When FanGraphs' Jeff Sullivan wrote up Rodon's slider back in February, he used the pitch's velocity and movement readings to find an individual pitch comp, and he found that, by the end of the year, the slider Rodon was throwing was almost identical in terms of velocity and movement to the slider thrown by Clayton Kershaw. Doing the same with the changeup, while folding in spin rate, we get Alex Wood, Gio Gonzalez and Matt Moore as our top three comps. Quality Major Leaguers with quality changeups. Only a little further down, we get Cole Hamels.
Rodon's changeup gets 10 mph of separation from his fastball, an amount that typically makes for strong whiff rates. Rodon's whiff rate on the change has been soundly above average. It's shown both more horizontal and vertical movement than the average change, according to PITCHf/x. And when Rodon is throwing it, he's doing a better job of keeping it down in the zone, relative to the first half.
Let's see it in action. It's always instructive to see it in action. This comes against Miguel Sanó, from Rodon's first start following the All-Star break -- the first start in which a greater emphasis on the changeup is noticeable. But before we see the changeup, let's see a first-pitch fastball.
Gif: Carlos Rodon Ball
It's a good fastball, a well-located fastball, but it misses just inside for ball one. Now, behind in the count against a dangerous opposite-handed hitter, Rodon needs a pitch he can trust to get back in the count while limiting damage. Sano wants the fastball. A slider breaking toward Sano's barrel can be a frightening proposition. So Rodon goes to the pitch he didn't have until recently:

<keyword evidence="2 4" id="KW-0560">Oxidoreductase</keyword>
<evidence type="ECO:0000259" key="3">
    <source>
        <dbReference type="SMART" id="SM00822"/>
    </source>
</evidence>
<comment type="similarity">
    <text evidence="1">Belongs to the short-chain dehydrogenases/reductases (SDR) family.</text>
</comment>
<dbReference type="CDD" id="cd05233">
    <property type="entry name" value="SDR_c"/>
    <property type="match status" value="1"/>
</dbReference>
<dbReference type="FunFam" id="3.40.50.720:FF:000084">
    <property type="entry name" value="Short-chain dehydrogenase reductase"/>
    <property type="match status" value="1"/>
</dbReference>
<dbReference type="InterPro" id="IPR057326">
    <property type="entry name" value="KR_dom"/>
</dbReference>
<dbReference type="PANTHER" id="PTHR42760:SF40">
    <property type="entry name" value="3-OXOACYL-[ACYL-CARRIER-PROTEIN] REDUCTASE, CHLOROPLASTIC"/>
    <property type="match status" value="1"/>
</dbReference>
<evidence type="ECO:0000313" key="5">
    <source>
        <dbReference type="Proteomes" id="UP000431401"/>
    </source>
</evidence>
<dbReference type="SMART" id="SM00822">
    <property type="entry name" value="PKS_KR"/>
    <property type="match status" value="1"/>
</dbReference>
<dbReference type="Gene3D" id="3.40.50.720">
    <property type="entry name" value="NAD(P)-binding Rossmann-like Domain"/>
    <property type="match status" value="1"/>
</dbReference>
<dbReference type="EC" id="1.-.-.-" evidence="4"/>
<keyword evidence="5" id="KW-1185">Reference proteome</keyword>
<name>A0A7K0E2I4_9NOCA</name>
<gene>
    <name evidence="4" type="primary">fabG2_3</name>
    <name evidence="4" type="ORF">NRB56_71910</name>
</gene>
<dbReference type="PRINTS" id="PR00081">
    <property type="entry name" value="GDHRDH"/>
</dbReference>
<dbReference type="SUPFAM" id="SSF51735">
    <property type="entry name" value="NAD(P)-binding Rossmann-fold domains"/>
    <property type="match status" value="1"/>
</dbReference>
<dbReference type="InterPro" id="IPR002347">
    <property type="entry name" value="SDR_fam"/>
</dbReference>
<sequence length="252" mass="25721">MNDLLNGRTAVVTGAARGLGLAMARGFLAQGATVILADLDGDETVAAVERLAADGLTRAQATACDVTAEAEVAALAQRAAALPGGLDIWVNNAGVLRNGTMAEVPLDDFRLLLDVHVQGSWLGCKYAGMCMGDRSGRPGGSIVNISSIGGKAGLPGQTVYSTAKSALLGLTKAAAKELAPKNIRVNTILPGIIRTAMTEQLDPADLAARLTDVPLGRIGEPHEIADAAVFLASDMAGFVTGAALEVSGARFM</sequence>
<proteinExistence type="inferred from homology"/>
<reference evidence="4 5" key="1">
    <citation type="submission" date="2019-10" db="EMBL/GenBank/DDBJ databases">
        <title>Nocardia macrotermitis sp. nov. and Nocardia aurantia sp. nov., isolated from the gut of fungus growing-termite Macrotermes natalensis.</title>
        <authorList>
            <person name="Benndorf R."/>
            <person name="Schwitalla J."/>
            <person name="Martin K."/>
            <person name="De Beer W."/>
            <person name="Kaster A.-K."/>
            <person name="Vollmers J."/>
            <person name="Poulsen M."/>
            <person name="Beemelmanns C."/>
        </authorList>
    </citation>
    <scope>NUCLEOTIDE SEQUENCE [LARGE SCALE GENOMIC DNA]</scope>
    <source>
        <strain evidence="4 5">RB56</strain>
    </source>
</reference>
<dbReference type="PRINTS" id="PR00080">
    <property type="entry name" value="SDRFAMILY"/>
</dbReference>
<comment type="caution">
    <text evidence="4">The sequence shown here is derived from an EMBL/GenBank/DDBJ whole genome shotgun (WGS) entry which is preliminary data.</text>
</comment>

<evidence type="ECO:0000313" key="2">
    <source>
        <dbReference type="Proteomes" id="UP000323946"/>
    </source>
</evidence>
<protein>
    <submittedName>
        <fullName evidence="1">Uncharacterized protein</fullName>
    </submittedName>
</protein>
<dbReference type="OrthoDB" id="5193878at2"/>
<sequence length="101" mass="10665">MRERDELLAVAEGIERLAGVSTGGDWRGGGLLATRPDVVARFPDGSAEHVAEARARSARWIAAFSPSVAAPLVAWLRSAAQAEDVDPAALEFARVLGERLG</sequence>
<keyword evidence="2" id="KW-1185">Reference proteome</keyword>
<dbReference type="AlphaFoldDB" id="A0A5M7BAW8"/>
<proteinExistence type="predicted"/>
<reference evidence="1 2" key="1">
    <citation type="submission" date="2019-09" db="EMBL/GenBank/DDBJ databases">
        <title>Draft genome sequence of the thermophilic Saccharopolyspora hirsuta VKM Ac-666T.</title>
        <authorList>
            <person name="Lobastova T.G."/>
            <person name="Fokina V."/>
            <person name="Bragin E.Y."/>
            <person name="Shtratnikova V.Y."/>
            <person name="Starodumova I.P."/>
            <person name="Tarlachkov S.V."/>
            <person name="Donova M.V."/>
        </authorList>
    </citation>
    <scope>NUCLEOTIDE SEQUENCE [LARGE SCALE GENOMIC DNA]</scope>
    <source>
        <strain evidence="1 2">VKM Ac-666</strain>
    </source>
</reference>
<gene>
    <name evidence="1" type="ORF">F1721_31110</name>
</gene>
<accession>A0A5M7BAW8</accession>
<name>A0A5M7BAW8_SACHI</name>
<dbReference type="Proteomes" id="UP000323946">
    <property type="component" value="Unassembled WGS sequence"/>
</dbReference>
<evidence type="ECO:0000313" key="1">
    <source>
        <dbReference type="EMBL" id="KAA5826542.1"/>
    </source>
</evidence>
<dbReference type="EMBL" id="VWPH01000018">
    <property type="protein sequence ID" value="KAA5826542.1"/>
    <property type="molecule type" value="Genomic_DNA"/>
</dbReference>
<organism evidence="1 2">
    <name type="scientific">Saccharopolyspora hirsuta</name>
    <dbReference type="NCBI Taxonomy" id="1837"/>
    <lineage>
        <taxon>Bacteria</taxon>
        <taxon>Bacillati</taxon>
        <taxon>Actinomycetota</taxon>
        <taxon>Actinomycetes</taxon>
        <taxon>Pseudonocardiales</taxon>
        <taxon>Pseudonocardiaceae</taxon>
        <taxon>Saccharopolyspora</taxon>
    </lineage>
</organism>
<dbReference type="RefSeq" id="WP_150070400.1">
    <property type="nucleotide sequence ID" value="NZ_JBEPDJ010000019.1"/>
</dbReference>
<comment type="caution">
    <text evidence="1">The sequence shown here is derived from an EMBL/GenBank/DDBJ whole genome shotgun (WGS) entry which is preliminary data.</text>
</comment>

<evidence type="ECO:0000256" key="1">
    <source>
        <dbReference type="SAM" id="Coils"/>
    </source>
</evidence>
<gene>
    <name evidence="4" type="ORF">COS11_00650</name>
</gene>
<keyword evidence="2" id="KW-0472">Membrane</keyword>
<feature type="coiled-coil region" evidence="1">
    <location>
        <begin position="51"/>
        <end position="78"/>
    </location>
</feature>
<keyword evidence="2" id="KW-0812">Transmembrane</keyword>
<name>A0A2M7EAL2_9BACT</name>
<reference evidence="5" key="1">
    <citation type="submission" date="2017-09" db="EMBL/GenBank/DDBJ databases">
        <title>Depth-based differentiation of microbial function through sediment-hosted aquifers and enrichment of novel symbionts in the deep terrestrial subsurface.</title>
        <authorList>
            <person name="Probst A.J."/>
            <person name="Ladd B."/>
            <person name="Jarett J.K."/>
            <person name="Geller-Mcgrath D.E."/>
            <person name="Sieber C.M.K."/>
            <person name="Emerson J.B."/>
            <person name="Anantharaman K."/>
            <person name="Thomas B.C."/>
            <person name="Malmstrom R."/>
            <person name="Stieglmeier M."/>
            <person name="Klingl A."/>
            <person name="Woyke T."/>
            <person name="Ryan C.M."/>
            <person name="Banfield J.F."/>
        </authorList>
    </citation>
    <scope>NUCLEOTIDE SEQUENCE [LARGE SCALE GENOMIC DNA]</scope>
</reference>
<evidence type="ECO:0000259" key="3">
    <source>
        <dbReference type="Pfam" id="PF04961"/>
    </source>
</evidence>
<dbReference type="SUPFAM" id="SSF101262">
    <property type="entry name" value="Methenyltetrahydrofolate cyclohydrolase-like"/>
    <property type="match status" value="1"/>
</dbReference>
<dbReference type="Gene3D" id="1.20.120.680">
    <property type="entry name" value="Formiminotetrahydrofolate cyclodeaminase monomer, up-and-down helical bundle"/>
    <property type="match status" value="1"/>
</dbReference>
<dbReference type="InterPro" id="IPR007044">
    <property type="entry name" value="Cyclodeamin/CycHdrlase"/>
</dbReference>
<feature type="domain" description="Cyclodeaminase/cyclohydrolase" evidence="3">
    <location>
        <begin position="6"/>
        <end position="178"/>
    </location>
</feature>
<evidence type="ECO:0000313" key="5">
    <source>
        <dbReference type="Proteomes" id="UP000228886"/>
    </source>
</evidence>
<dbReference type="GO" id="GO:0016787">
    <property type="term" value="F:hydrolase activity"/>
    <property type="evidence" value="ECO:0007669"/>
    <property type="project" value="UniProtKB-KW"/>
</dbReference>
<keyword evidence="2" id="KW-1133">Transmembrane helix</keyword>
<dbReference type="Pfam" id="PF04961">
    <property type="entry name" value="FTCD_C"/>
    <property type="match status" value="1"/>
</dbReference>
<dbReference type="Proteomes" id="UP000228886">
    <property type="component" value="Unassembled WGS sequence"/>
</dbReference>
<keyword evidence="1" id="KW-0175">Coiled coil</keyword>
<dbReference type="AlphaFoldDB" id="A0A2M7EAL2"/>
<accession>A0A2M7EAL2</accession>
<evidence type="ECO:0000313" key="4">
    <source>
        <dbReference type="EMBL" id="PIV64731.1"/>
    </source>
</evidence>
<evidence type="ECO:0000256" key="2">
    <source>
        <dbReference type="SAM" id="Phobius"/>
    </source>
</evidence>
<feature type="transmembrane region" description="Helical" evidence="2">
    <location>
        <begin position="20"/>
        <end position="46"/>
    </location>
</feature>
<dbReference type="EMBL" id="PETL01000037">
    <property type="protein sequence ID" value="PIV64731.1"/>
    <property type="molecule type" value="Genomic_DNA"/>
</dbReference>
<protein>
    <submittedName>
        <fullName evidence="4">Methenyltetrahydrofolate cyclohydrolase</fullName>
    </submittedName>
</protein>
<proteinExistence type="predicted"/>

Gif: Carlos Rodon Changeup
It's a pretty changeup, with noticeable late arm-side fade away from Sano's barrel. The rest of the at-bat goes: 1-1 changeup (swinging strike), 1-2 slider (foul), 1-2 changeup (ball), 2-2 fastball (foul), 2-2 changeup (swinging strike).
The last thing I wanted to do to measure the quality of the offering was to gain a sense of Rodon's arm speed with the pitch. Any quality Major League changeup is thrown with the same arm speed as the fastball, so as to gain the full effect of the changeup looking like the fastball out of the hand, and to avoid the potential tipping of the pitch. Take a look at his arm speed, and if you can spot a noticeable difference, you're seeing more than me.
What we have here appears to be a Major League pitch. We see good velocity separation with strong arm speed. We see plus tilt and fade. We find some encouraging comps. We notice an uptick in usage, indicating an improved feel, an assertion which the observed command of the pitch backs up. Command can come and go, and of course sustained command is the key, but Rodon has been demonstrating it lately (though it's still certainly not as refined as it could be) and the quality of the pitch on its own appears promising, potentially leaving some room for error as far as the command is concerned. It's the plus changeup Rodon flashed in the scouting reports, only the flashes are occurring more consistently.
Rodon's changeup is looking like a quality Major League pitch. And that sure goes a long way toward a quality Major League pitcher.
A version of this article first appeared at FanGraphs.com. This story was not subject to the approval of Major League Baseball or its clubs.